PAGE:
Monday, July 15, 2019

Art, History and Parking Lot Drama


My brother, my niece Jane and I went to Lowe's yesterday, on a minor errand that suddenly became very dramatic. They went into the store while I paused to take this photo. When I finished I began walking toward the door, and I suddenly heard a woman scream in the parking lot. I turned around and there were two older people lying on the ground near the handicapped spaces.

Strangely, my mind immediately told me they were perpetrating some sort of scam. (I suppose this is the city dweller in me.) Still, I ran over to them, as did another woman from another direction. By this time, the man had stood up, but the woman was lying on the ground saying her leg was broken. Apparently the man had tripped on a concrete parking barrier, and fallen into her, knocking her to the ground.

I get first aid training every year at school, so I was trying to think what to do. Ice! But unfortunately, we were in the middle of a sweltering parking lot. There was no ice to be had. I asked her if she could voluntarily move her leg at all, and she could. She eventually felt confident she could stand up with some help, so a few of us (the group had grown by this time) helped her to her feet.

Another young woman came up and said, "I'm an EMT." I thought, THANK GOD! We determined the leg most likely wasn't broken. A Lowe's employee brought a wheelchair from inside the store and we put her in it. We wheeled her over to her car and lifted her in, and the man drove her away, supposedly to the hospital -- the EMT had recommended an x-ray.

I never did see the inside of that Lowe's, which is fine. I've seen 'em before.

Fortunately no one took my name as a witness for the purposes of future legal action.


We went on to lunch at a nearby sub shop, and then drove into downtown Jacksonville. I wanted to see some of the city's numerous murals, but while we were there we checked out some of its history, too.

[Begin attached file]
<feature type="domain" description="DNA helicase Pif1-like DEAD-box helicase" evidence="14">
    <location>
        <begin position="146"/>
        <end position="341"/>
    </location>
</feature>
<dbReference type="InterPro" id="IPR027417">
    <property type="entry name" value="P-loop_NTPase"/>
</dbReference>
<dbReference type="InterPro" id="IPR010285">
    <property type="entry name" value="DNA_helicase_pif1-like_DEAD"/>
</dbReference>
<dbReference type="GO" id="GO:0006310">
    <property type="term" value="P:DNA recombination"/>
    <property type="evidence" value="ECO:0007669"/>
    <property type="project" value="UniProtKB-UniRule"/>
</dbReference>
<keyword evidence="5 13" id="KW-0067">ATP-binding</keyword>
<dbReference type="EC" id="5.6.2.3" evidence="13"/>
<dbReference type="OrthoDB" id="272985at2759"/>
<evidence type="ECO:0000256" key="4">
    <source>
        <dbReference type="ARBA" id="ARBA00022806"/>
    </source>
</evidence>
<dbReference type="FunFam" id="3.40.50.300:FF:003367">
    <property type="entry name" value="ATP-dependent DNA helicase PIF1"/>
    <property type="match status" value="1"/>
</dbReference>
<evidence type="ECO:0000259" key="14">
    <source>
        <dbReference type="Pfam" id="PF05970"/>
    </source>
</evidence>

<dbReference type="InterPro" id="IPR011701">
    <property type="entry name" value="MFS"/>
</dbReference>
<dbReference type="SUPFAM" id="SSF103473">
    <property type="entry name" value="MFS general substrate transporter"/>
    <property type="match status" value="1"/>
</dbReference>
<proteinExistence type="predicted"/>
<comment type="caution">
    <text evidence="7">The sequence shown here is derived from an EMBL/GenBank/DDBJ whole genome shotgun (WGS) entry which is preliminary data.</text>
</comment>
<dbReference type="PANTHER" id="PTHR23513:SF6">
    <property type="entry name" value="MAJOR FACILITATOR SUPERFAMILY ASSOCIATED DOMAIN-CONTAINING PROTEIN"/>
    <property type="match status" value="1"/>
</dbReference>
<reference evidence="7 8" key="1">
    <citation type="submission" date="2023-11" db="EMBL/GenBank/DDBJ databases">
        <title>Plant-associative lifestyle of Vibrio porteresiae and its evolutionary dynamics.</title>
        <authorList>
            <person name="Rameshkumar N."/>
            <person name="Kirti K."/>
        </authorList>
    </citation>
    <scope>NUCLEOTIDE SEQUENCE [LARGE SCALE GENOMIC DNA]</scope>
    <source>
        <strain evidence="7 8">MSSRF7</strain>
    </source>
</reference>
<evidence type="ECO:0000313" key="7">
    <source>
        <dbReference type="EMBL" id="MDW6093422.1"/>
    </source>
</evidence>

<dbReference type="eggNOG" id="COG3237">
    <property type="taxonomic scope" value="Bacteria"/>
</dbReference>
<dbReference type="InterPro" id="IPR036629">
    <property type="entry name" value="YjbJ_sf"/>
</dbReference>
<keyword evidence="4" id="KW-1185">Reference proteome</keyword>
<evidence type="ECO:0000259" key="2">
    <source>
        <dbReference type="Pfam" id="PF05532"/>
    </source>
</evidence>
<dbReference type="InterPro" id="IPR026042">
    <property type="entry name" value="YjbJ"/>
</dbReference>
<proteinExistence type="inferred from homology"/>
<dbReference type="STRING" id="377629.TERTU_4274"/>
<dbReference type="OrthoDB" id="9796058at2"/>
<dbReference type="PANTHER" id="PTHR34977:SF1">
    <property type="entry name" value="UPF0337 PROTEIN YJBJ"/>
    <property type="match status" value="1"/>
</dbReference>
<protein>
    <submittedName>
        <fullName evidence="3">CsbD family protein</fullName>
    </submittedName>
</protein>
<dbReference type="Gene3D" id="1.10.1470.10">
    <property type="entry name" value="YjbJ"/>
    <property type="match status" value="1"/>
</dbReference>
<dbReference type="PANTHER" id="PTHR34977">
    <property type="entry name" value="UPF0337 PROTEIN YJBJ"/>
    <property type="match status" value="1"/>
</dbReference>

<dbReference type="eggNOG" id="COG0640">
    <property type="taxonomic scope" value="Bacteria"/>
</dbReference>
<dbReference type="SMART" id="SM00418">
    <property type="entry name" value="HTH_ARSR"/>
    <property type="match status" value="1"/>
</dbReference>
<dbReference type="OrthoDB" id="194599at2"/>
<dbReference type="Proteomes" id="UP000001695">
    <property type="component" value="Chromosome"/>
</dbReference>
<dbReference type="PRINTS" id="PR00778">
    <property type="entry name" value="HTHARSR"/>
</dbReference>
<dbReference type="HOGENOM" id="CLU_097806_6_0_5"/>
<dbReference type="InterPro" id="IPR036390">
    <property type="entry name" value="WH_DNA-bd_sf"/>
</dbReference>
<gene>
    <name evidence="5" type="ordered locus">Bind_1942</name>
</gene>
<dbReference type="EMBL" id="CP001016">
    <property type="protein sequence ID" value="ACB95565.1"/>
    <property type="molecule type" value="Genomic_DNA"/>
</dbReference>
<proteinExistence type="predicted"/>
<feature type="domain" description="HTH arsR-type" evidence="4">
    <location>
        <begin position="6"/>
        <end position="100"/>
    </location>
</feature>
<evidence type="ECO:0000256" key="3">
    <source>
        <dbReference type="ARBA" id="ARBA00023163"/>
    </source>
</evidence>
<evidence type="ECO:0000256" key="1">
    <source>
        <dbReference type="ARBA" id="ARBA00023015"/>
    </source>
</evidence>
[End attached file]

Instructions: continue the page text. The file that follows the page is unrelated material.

These are the LaVilla shotgun houses, which are more than 100 years old. The city is storing them for future restoration, but as you can see, they're in pretty rough shape. In fact they're listed among the city's most endangered historic buildings. They were homes for working people in the largely black neighborhood of LaVilla, and called shotgun houses because you could supposedly fire a gun from front to back without hitting any walls.


We also took a closer look at the historic sign on the Maxwell House coffee roasting plant. It lights up at night. If I were more motivated I'd have gone back later for a night shot, but oh well.


And here are some of the murals. This is one of the newer ones, according to my brother. It says, in Latin,  "If the common people want to be deceived, let them be deceived." Or something like that. (I confess -- I used Google Translate, and had to massage the result.)


Jacksonville always has a lively mural scene.


The reclining Buddha!

I got incredibly hot jumping in and out of the car and walking around in parking lots. It was something like 94º F yesterday. Far hotter than I'm used to in England!

I spent the evening with my mom. She asked to go back to the Julington Creek Fish Camp, the restaurant overlooking the marina where we went for lunch on Friday -- so we did. Then, last night, my brother and I went to Bruster's, an ice cream stand where you can get a good-sized cone and hang out on benches beneath trees on a brightly lit patio. It was kind of a retro scene. I expected Suzanne Somers to pull up in a convertible.


Finally, some of you asked to see the frog I bought my nieces. Here it is, in its new home on my brother's patio. They've named it "Fangpuss" after a Hanna-Barbera cartoon character -- I suppose because it appears to have prominent teeth!

16 comments:

gz said...

Eventful!
Love the wall art. The shotgun houses are interesting...and thankfully to be preserved, so much history is lost and ignored

ellen abbott said...